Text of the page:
Agricultural yields


In less than a century, global agricultural production has more than doubled, not only in France but also in most developed countries. The increase in agricultural yields, driven by the need from the second half of the 20th century, to feed an exponentially growing world population, was made possible by:

  • The increase in areas dedicated to crops and agriculture in general.
  • The increasing use of chemicals: fertilizers, soil improvers, pesticides, trace elements and biostimulants.
  • The provision to farmers of increasingly efficient seeds, in terms of potential yield per hectare and behavior in the field.
  • An ever more efficient mechanization, allowing mass agriculture in terms of areas cultivated on the farm, of agricultural production harvested per hectare.


The 2000s: declining yields, crises and the future?


However, in recent decades, there has been a general phenomenon of a cap on agricultural yields per hectare. And this, despite genetics (seeds) and products (fertilizers, pesticides) always more efficient.

We are talking more and more about soil fatigue, water pollution, agricultural areas and the environment in general. We also note the appearance of more or less localized climatic disturbances leading to a reduction or occasional excesses of water resources as well as extreme heat. The challenges for agriculture in the 21st century are colossal. In addition to the environmental challenges, there are 10 billion people to feed by 2050! Today, there is an urgent need to reduce the negative impact of agriculture on the environment while producing more and better.

Another approach to yield: reclaiming the soil


To do this, it is high time to return to the fundamentals of agronomy applied to crops. In one sentence: return to the notion of soil and the complex relationship that plants have with it.

Indeed, all agricultural production, ultimately resulting in a yield per hectare of a given crop, is the result of a complex alchemy between:

  • soil
  • its physicochemical components
  • its biological activity
  • its organic status
  • nutrient levels
  • the amount of water available on the production cycle and on the rotation.

The farmer must learn to master this whole ecosystem to get the maximum benefit from it. This requires high quantitative and qualitative agricultural yields and preservation of the state of its soil heritage.

The soil is not just a more or less inert and more or less rich growing medium, where it would suffice to provide fertilizers in appropriate doses and protect plants from diseases and pests. On the contrary, a soil is a medium teeming with biomass (bacteria, fungi, earthworms, organic matter, etc.), constantly exchanging with the plants present on the surface.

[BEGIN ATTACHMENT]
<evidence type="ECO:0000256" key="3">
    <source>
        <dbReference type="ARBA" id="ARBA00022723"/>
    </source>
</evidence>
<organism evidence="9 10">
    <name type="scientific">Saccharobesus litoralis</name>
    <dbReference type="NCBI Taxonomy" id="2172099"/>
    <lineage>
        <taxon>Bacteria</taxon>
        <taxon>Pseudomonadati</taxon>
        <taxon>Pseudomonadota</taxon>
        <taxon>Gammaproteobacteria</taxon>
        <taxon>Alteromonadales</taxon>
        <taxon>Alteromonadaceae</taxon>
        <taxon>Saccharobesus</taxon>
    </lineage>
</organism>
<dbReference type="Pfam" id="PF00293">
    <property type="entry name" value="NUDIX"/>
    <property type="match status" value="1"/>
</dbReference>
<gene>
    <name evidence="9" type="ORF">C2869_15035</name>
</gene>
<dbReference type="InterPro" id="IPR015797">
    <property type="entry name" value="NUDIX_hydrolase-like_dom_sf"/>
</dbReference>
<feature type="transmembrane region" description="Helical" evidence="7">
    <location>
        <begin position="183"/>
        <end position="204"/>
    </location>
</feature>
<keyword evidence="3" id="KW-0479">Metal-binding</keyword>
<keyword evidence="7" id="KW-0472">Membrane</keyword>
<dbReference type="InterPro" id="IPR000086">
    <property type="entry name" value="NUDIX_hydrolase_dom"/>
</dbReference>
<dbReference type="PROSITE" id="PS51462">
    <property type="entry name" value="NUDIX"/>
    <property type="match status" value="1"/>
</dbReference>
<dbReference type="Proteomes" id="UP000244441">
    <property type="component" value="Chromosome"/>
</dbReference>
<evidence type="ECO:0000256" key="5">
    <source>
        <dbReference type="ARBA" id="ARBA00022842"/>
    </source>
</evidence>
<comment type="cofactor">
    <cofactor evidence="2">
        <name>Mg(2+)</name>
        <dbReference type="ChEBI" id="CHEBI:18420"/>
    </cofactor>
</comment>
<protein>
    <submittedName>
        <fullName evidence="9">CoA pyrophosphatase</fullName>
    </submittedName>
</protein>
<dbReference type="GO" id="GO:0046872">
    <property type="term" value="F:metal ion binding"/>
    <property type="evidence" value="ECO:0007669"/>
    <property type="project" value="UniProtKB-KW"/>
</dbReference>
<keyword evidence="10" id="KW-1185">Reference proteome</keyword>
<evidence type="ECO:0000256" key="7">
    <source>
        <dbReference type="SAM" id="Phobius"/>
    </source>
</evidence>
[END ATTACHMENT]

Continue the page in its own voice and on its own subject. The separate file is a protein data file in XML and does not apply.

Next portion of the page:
Understanding and considering the soil / plants / biomass relationship is the subject of significant research. This is fundamental for the future of yields in agriculture, the limits of chemistry having been largely reached.


Ensuring agricultural yields to meet challenges


Research and the development of agricultural techniques have enabled the race to increase yields, thereby ensuring the food sufficiency of part of the world’s population. This was done at the cost of a gradual change in the relationship between society and its farmers. The plebiscite of organic farming illustrates this and contrasts with the various health and environmental crises.

The demographic evolution of certain continents like Africa or Asia, will necessarily see increasing their consumption of cereals like rice or wheat. Could there be more cultivated land in the face of global warming, erosion and urbanization? It is likely that only international and national political decisions can allow this, which is not guaranteed.

The challenge is daunting for the coming decades: to continue to increase agricultural yields on the plots available in the world, by reducing the impact on the environment and by fighting global warming.

An existing solution acting as a common denominator everywhere on earth is possible: it is a question of changing paradigm by increasing the biological fertility of soils!


Share post

Contact us

    The website is edited by Fertilux S.A.

    The publication director is Monika KUCHTAKOVA


    The constituent elements of the current website, developed and hosted by Dotcom Luxembourg S.A, are protected by the applicable legislation on copyright, trademark law, design law and unfair competition.

    They include in particular the architecture, the graphic charter (including the colors, the character policies and the graphic organization of the screens), as well as all the information and elements available on the website, such as in particular the texts, articles, photographs, illustrations, images, brands and logos.

    Any reproduction, representation, distribution and / or exploitation of all or part of these elements, by any means, in any form and for any purpose whatsoever, is prohibited without the prior express written consent of Fertilux S.A.

    Anyone who does not comply with the applicable legal provisions is guilty of the offense of counterfeiting and is liable to the criminal sanctions provided for by law, notwithstanding any other recourse by Fertilux S.A ..


    The Luxembourg Courts are competent to hear disputes that may relate to the use, interpretation and execution

    information and data appearing on this site.

    The applicable law is Luxembourg law.